She was designed by Volmer Jensen, who also designed and built the Star Ship Enterprise in the 1960's TV Show Star Trek, and her wing was designed by Irv Culver, who designed the SR-71 Blackbird with Kelly Johnson, and worked on the P-38 Lightning. She was one of the world's first motor gliders and ultralights; there are less than a dozen VJ-24W's still existing... three of those are in museums... two are DSK kits... of which mine is one, and the other owned by DSK which is now long since defunct. When I found her, she was rotting behind a storage shed..
Well, you know, Anthony Fokker lengthened the fuselage on the D.VII,
and Kurk Tank lengthened the fuselage on the Butcher Bird.
At least you don't have my problem...
What keeps me from ever actually working on My Flying Go-Cart is...
I turn the damn thing into A Massive Piece of Digital Performance Art
It has to be epic now... nothing less will do.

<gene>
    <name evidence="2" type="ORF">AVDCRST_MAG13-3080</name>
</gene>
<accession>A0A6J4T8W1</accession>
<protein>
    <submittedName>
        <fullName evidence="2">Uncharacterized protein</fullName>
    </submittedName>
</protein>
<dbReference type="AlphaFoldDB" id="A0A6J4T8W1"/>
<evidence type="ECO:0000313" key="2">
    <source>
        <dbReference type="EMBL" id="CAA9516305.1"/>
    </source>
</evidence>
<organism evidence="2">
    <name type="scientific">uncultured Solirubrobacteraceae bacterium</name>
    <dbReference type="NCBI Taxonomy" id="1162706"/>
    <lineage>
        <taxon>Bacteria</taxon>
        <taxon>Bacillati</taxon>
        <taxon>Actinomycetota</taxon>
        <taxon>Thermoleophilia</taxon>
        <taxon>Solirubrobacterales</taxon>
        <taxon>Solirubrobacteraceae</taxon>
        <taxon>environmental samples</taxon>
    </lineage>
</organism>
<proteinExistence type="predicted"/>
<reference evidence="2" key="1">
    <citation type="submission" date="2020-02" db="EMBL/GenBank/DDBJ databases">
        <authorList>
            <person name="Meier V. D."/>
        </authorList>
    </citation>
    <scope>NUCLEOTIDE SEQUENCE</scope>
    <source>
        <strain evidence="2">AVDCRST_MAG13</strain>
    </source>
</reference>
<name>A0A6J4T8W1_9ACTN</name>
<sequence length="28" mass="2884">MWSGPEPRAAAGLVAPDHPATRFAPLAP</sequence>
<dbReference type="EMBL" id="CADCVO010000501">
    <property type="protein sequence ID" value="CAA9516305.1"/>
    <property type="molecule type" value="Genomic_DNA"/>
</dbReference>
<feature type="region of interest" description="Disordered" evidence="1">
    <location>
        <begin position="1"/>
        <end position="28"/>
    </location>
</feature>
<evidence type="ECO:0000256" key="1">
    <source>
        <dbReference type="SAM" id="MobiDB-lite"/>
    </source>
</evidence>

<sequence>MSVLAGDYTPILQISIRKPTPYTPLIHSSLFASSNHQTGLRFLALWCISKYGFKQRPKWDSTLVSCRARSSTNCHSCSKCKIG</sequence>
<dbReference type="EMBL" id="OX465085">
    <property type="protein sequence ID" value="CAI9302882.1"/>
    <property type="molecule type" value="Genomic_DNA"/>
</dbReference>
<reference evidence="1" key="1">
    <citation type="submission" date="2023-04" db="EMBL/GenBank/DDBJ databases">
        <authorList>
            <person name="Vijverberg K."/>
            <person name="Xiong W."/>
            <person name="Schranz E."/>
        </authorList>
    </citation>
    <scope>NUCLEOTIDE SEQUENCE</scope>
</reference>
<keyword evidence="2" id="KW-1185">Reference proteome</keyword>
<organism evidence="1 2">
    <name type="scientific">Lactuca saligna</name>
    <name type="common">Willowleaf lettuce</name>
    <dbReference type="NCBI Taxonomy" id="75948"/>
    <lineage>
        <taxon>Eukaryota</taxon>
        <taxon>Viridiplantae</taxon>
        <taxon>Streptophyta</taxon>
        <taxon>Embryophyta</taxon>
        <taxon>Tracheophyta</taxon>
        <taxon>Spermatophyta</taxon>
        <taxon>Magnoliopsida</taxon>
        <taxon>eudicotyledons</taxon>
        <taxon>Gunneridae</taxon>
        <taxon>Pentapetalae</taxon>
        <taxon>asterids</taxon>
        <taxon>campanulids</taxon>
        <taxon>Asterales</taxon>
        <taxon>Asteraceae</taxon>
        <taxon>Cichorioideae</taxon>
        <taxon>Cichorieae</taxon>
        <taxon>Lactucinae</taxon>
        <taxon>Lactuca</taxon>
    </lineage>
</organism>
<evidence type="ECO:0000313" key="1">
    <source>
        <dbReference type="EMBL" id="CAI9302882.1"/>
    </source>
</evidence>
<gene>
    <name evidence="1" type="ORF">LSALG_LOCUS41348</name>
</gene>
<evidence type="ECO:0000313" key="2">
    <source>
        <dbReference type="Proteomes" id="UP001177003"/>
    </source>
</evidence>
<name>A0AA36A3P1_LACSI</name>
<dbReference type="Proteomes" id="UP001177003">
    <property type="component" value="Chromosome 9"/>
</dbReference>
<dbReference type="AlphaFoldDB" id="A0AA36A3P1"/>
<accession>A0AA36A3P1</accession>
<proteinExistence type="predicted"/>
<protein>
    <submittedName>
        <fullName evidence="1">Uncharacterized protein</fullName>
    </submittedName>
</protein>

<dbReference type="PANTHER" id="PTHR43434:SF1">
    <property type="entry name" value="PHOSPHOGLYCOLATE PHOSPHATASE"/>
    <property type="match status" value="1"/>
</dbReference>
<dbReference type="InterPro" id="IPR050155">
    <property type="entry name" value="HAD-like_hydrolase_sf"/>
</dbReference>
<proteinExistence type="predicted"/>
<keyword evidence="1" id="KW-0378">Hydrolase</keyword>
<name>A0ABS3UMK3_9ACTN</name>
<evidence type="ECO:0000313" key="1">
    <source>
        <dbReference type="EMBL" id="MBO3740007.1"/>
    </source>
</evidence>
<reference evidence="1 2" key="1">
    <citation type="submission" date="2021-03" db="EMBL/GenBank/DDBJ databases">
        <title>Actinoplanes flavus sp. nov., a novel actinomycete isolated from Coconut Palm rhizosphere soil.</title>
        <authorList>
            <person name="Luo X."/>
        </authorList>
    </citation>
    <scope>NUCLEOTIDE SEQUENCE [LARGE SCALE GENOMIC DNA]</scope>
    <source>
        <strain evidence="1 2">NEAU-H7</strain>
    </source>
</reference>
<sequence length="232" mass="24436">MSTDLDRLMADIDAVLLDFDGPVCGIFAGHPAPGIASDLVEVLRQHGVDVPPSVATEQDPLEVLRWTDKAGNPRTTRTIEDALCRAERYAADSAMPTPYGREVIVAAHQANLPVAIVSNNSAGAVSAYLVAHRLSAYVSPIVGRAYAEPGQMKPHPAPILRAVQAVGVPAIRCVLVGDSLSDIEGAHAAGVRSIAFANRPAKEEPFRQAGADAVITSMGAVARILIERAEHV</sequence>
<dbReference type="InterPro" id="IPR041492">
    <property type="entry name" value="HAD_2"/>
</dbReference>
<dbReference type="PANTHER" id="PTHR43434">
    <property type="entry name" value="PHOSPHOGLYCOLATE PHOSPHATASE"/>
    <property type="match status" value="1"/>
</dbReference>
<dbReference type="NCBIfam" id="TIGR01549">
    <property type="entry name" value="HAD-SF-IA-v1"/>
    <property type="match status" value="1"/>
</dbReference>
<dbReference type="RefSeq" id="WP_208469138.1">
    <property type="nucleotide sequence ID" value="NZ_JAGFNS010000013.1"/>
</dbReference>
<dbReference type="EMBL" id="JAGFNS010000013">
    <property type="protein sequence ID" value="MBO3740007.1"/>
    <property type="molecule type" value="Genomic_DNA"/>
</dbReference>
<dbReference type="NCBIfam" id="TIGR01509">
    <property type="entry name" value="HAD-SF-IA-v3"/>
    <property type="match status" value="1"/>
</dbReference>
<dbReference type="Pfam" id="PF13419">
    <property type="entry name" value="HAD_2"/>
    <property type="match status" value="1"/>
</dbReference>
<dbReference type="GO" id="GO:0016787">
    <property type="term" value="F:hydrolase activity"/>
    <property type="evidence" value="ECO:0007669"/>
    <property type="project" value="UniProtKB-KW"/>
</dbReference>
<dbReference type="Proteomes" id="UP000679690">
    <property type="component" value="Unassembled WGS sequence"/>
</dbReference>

It can't just... FLY.
It has to be as epically legendary as that damn red triplane now...
If not in the rest of the world's mind, at least, in mine
I think there is just something incredibly noble about saving something that the entire rest of the world has given up on and left to die... whether it is a person, a lost kitten, a fallen baby bird, an old house, a forgotten motorbike, an old classic car, or... an old airplane... you become.. a saving angel.
Skonk works, because, well, the Lockheed P-38 was my fighter pilot grandfather's favorite plane, and Irv Culver who coined the term, designed my VJ-24 wing! I'm sure Lockheed owns the trademark on Skonk works, *but* I'm not using it commericially, it's just a nice decoration for my personal tool cabinet. I think Pepe has a lot more character than Lockheed's skunk... who is it, Tippy or something? Note my special U/O/hacker zero with slash character for the U/O in Skunk/Skonk...
This barn find was bought by me on Ebay November 31, 2015 for
$38 dollars U.S. -- VJ-24W ultralight aircraft
$25 dollars U.S. -- JLO RM-252 Engine (14hp?)
(After some internet research, I found engine turned out to be 10.5 hp, too underpowered to use on the plane.)